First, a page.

How do you handle crises in your lives? Do you blame or belittle God?

In Old Testament times, people assumed that their crises implied God’s absence or apathy. In reality, God uses current events to remind people that there isn’t a day that goes by that we aren’t dealing with God. No matter what the trauma or crises is in our lives, God can be trusted to bring comfort in the short-term and restoration in the long run. We hear that promise in Joel 2:23-32.

A great crisis came upon the Israelites-God’s judgment. They had to return to God with fasting, weeping and mourning. They had to cry out to God for deliverance. That deliverance was so profound and underserved that Joel told the Israelites in Joel 2:18 that they should retell the story and pass it on to their children.

The passage from Joel is just as important to the church today as it was to the church in New Testament times. It is a prophecy of what is to come. The first half of the passage mentions how the Holy Ghost will work in the lives of God’s children as the end times approach. The second half of the passage mentions the supernatural events that will take place as related to the earth and the heavens. Prophesy in Scripture often produces praise to God. Dreams and visions were customary ways that the Lord communicated special revelations in Old Testament times.

God brings about both the good and the bad. The seasons of famine have a divine purpose in our lives. They accomplish things that only these hard places can accomplish. But there is a time when those hard places have accomplished their purpose and God begins to restore.

God said, “Vengeance will be mine,” and the passage from Joel is a slightly different version of God’s statement. The harvests will again be plentiful for the people to eat and be satisfied. The people will praise God’s name, recognizing the source of their sustenance. In addition, people will know God, His presence and His uniqueness. They will know that He is with them. They will know that He is their God, active on their behalf and the One to whom they owe allegiance.

God’s plan for the people of Joel’s time and for us is that of restoration to health as whole people and as a healthy community. That depends on a righteous relationship with God. This is part of returning to God with all our hearts.

In Acts 2, Peter quoted Joel 2:28-32 in his famous sermon on the Day of Pentecost. God’s Spirit gives life to everyone. When the Old Testament texts talk about the Spirit of God coming on humans, it is most often to specially equip someone or a group of people for a great task such as craftsmen, prophets, warriors, leaders and kings. Today God still pours out His Spirit on all believers. It fills them and empowers them to serve Him in holiness and great joy.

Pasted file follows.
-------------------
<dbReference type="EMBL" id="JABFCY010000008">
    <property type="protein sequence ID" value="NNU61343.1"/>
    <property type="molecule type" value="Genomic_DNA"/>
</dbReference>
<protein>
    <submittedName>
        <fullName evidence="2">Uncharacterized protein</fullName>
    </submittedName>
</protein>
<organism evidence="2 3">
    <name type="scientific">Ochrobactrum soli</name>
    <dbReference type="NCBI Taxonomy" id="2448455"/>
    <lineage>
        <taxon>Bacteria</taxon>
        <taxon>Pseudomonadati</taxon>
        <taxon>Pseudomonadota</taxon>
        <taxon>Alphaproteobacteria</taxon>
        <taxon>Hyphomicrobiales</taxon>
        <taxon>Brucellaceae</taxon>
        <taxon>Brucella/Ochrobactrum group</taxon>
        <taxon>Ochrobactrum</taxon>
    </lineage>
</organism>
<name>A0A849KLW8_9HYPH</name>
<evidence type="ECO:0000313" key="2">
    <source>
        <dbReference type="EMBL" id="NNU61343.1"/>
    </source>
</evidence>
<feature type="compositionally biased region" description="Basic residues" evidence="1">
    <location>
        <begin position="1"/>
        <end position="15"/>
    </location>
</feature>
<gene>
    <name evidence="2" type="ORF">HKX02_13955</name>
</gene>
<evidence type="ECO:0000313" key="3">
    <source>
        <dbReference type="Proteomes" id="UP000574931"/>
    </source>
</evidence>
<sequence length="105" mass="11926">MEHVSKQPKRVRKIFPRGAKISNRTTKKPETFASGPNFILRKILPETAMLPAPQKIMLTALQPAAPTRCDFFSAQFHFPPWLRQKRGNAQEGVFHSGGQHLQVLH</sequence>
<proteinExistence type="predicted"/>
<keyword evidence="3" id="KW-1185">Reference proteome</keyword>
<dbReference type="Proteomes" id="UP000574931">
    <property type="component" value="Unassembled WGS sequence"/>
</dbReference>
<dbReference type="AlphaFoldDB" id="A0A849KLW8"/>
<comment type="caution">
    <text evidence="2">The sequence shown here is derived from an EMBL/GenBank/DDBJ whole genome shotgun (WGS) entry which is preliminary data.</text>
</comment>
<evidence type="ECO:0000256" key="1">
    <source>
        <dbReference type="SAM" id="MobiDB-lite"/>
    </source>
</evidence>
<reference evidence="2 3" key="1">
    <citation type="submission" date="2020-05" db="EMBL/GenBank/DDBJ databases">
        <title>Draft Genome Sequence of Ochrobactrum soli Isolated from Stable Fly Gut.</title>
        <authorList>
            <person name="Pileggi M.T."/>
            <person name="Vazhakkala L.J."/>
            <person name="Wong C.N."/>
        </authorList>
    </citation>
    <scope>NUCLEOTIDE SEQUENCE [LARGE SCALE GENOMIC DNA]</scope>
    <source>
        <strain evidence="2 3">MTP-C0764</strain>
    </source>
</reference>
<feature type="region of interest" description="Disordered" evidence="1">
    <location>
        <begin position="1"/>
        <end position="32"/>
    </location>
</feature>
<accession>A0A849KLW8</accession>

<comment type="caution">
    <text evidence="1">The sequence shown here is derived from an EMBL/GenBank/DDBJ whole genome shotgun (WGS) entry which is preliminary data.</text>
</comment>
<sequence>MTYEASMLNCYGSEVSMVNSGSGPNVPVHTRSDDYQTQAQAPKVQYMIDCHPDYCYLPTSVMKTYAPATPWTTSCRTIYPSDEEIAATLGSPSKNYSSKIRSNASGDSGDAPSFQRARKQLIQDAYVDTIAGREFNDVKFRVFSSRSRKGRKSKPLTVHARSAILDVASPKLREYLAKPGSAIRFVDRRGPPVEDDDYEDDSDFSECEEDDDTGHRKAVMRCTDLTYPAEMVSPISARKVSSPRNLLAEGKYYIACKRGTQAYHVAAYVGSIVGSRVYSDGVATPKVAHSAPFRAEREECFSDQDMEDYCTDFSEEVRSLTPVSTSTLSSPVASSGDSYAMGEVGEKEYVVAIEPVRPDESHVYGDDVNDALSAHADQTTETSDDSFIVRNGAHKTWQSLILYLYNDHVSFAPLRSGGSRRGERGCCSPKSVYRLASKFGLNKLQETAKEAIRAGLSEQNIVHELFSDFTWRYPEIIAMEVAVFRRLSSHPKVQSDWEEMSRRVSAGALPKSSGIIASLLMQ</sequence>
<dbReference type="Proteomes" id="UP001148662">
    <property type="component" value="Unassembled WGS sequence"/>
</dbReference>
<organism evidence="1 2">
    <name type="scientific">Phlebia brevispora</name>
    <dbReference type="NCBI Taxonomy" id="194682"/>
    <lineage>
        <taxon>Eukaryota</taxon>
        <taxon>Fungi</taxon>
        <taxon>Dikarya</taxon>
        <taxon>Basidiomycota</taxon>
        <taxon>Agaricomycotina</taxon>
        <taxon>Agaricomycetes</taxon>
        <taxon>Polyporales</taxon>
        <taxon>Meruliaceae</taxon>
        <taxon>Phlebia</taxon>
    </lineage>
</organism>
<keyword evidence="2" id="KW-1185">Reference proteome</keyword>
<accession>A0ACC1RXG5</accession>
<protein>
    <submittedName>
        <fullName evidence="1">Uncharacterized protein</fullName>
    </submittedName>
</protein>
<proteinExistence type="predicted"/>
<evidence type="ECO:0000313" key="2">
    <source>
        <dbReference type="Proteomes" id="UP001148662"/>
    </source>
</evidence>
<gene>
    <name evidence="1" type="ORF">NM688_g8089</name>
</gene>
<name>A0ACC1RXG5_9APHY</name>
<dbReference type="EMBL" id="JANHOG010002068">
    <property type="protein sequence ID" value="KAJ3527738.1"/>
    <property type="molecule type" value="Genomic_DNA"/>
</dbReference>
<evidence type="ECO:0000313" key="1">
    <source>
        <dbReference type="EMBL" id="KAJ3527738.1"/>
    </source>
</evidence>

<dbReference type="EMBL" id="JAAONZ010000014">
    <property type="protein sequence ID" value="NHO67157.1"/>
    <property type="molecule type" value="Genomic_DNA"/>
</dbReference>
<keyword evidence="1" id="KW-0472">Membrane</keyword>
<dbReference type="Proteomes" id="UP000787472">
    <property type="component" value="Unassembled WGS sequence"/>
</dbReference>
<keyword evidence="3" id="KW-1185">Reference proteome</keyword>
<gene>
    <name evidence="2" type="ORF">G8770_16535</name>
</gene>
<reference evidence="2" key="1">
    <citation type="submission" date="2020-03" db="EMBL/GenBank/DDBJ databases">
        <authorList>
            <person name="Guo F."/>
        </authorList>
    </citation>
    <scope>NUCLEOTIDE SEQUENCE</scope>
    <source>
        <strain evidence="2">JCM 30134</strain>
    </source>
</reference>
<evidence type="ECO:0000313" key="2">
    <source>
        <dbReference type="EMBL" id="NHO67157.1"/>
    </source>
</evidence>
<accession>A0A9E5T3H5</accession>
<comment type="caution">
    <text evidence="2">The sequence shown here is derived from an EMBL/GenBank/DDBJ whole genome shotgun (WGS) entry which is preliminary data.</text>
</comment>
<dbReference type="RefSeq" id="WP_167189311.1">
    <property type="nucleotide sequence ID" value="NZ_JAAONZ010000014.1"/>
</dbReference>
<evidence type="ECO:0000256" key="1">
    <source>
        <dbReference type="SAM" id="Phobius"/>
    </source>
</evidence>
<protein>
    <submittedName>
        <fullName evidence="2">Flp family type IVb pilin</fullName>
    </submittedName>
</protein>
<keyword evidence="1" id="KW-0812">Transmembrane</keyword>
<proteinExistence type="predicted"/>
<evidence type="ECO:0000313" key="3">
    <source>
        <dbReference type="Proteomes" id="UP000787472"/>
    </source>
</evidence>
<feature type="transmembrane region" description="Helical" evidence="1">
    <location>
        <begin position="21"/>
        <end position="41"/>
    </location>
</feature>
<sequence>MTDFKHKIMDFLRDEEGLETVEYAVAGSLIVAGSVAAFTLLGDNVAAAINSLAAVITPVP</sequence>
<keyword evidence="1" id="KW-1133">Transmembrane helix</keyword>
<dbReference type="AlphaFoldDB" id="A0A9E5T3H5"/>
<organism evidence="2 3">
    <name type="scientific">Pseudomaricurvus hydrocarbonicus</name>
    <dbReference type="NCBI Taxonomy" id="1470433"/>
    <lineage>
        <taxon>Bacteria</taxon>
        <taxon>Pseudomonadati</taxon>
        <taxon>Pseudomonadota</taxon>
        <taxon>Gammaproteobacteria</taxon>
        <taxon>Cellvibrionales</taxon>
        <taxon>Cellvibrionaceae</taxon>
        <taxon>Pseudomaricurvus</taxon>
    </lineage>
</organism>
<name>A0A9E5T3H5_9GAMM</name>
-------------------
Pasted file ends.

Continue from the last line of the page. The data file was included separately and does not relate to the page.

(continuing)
In Old Testament times, prophets discerned with unusual clarity the significance of current events and the circumstances of God’s people. Based on their diagnosis, they spoke a word from God to provoke His people to change. By speaking God’s word to our world, prophets call us to radical transformation.

Prophets also offered pastoral care and comfort. They kept the dreams of God’s people and His kingdom alive in times of disaster and discouragement. They generated hope, affirmed identity and created a new future. They offered both a negative critique and positive affirmation and encouragement. They demanded radical change and invited the people to patient endurance.  Today, the church and the world need both prophetic critique that demands change and pastoral comfort on the long road of endurance.

The Spirit encompasses everyone regardless of sex, age or social status, but sometimes we in the church make distinctions about whose bodies’ matter without thinking twice. Are black and brown bodies equal to white bodies? Are African bodies equal to American or Canadian bodies? Are the bodies of prisoners equal to free bodies? The answer to all of these questions and many more is a resounding “yes.” The traditional hierarchies of power are destroyed. As Paul wrote in his letter to the Galatians, there is no longer, “Jew or Greek, slave nor free, male nor female.” Christ removes all the barriers that we erect between classes, races and genders. God is equally open to everyone, and we are all the same in His eyes.

It’s one thing for us to say we believe God’s spirit is poured out on all flesh and a totally different thing to live it out in our daily lives. Which of our practices do we need to examine? Which sins do we need to confess?